Today, a student completing all grade levels in most traditional methods will have attained theoretical knowledge equivalent to that utilized by composers in early nineteenth century music. It is safe to say traditional Theory courses have remained virtually unchanged for the last hundred years or so. When they do attempt to include more contemporary concepts, it is "lip service" at best. This leaves the vocabulary of improvisation to be either self-taught, or attained through post-secondary education. It is interesting that the theory I was taught in the 1970’s is virtually identical to what is taught today.


“My goal as a teacher is to produce well-rounded, well-versed musicians with practical musical skills. This includes technique, tone, and development of the ear, expanding the mind, knowledge of various genres, the ability to improvise, and a deep knowledge of the elements of music. Keyboard Theory plays a large role in this.”

ImprovisationOver the years, I have been experimenting with creating materials relating to contemporary theory to be studied at the keyboard. New concepts were tried, some refined, and some discarded based on how students responded. At first, I used these materials with his my this as they perform their Keyboard Theory assignments for me each week, but what they are learning are the essentials of improvisation. Once they have established these, I gently begin to encourage them to improvise. Like anything else that is new, it seems a little unfamiliar at first, but soon it is second nature.
This year has seen the best results. Now, many students, as young as ten are improvising with me each week. In the past, focus was primarily on the 12-Bar Blues, but this term, Major Scale pedal note and Dorian Mode improvisations were successfully introduced. (their names may sound eclectic, but these elements are common in contemporary music today).
Present Keyboard Theory levels are: Rudiments, Intermediate Level One, Intermediate Level Two, Advanced Level One and Advanced Level Two and Blues Scale Improvisation Primer. This summer, I will be continuing the process of tweaking and refining these materials.
I am passionate about Keyboard Theory. If I had my way, I would have all my students studying it. In a perfect world, it would just be included as part of the everyday lesson. The reason I can’t is because I have to spend many hours writing and modifying it, as well as printing hundreds of pages a month.


Digital RecordingI introduced Digital Recording lessons as an option in my studio a couple of years ago. Back then, I didn’t really have a curriculum. I started when some of my students began asking me for lessons upon discovering that I do have a digital recording studio. I consented to teaching them, and off we went! There was much experimentation and learning was done by much trail and error.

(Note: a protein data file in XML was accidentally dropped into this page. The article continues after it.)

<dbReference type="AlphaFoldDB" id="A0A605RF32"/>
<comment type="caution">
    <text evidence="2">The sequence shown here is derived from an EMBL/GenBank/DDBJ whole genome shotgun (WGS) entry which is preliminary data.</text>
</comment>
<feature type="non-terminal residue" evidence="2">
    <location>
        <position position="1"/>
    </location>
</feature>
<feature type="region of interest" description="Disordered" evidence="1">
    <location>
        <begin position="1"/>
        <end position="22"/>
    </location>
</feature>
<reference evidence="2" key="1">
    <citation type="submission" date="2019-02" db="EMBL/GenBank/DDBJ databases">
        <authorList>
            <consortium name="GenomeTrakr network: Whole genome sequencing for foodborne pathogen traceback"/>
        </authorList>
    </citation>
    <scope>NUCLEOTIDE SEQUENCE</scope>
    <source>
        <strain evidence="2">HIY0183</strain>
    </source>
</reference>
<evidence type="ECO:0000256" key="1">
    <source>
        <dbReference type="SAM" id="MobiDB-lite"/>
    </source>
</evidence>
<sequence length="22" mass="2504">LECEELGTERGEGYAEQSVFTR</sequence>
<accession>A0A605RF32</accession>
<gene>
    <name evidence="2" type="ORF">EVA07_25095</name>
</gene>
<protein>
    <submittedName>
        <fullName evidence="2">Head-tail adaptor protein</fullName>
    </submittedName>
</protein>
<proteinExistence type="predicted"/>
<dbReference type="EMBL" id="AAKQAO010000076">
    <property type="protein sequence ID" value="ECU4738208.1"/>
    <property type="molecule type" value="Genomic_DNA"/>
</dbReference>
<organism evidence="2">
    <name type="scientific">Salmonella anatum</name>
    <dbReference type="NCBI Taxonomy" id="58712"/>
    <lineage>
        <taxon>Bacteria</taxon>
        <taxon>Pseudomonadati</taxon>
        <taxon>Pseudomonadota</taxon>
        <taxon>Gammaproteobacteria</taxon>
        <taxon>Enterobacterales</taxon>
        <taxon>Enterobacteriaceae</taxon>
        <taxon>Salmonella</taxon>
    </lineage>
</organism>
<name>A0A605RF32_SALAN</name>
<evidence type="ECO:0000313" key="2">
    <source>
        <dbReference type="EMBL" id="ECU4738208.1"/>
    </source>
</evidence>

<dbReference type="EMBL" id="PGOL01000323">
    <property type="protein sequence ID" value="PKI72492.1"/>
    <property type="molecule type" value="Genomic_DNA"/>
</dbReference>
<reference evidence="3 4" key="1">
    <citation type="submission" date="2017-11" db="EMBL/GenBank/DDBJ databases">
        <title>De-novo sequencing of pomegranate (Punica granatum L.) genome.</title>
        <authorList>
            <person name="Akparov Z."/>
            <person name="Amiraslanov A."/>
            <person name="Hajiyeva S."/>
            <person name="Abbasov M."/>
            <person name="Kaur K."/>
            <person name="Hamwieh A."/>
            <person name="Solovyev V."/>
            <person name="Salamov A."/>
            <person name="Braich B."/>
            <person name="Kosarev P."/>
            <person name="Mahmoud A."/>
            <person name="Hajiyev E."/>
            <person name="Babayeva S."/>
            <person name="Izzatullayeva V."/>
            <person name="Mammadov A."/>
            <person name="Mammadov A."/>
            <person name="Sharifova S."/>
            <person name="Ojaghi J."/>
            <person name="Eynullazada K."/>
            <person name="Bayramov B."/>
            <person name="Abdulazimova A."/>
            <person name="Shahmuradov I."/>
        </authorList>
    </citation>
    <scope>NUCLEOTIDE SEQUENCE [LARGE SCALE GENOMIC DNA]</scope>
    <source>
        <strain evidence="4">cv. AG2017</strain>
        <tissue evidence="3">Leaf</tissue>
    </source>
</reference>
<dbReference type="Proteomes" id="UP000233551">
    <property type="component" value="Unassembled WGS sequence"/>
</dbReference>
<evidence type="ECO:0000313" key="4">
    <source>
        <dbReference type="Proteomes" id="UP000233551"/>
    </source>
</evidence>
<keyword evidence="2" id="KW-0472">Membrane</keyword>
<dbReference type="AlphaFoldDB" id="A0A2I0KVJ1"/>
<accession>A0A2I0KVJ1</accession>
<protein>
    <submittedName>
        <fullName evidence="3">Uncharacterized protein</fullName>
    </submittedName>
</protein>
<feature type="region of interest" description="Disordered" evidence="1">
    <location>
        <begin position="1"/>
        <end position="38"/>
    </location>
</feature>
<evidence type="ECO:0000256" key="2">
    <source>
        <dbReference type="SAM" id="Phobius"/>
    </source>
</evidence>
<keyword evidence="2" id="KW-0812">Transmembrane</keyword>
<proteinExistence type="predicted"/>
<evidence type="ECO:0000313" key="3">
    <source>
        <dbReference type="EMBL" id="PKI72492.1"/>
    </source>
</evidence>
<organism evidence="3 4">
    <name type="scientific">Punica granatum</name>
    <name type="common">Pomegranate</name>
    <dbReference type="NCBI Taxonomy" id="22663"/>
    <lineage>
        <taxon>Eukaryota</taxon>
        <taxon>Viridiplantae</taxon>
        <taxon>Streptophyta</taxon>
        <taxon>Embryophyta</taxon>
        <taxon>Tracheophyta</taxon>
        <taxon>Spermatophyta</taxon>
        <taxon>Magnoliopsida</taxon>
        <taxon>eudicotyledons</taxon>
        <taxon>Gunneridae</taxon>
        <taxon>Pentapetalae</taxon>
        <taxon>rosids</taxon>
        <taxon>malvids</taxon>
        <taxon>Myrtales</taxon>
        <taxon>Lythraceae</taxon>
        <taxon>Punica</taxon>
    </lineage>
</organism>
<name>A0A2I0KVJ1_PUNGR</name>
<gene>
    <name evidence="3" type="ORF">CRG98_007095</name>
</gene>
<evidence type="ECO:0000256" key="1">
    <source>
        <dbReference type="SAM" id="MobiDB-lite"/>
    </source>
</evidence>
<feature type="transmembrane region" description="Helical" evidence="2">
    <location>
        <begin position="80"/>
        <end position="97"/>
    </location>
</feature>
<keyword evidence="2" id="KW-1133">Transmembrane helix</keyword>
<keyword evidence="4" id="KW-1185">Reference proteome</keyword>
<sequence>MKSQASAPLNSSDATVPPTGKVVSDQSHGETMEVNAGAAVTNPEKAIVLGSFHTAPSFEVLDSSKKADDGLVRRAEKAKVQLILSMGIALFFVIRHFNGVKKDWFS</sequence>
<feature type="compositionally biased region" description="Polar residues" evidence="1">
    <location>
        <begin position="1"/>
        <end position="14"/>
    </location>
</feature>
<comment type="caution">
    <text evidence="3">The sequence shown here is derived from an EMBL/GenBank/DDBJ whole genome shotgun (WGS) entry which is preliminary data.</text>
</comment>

Now, things are much more organized. I provide students with one of three options:
  1. Live Recording/Digital Recording/Mixing/Engineering/Producing – for aspiring recording artists, singers, composers. We record students performing their own compositions, including vocals and instrumental parts. This provides a basic knowledge of live recording techniques. We also have the option to work with a wide variety of digital instrumentation, ranging from drums, to strings, to orchestra, to synthesizers and much more. Once instrument tracks are completed, mixing techniques are introduced. These include equalization, compression, reverb, delays, and exposure to literally hundreds of other plugins designed to produce studio-quality mixes.
  2. Mixing/Engineering/Producing – This is for students who do not wish to record their own compositions, but who are interested in the Mixing/Engineering/Producing aspects of recorded music production. We use pre-recorded vocal and instrumental tracks as a starting point to build a unique mix. Students learn mixing techniques, including panning, automation, equalization, compression, reverb, and digital effects. They may also choose to add digital instrumentation as well as experiment with other production techniques.
  3. Electronic Music – Students work with a multitude of state-of-the-art in-house electronic instruments, synthesizers and samplers top build their own electronic sounds. They learn about electronic sound creation and manipulation, as well as mixing, engineering and production basics.
Some observations.
  • In order to provide an adequate amount of time to each student enrolled in Digital Recording, I limit the amount of Digital Recording students each year to five.
  • In the past, I have worked with students as pre-preparation for media school, others intending to enroll in post-secondary sound production programs, and still others looking to release Demo Cd’s and EP’s.


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676 East Place - Saskatoon - SK - S7J 2Z5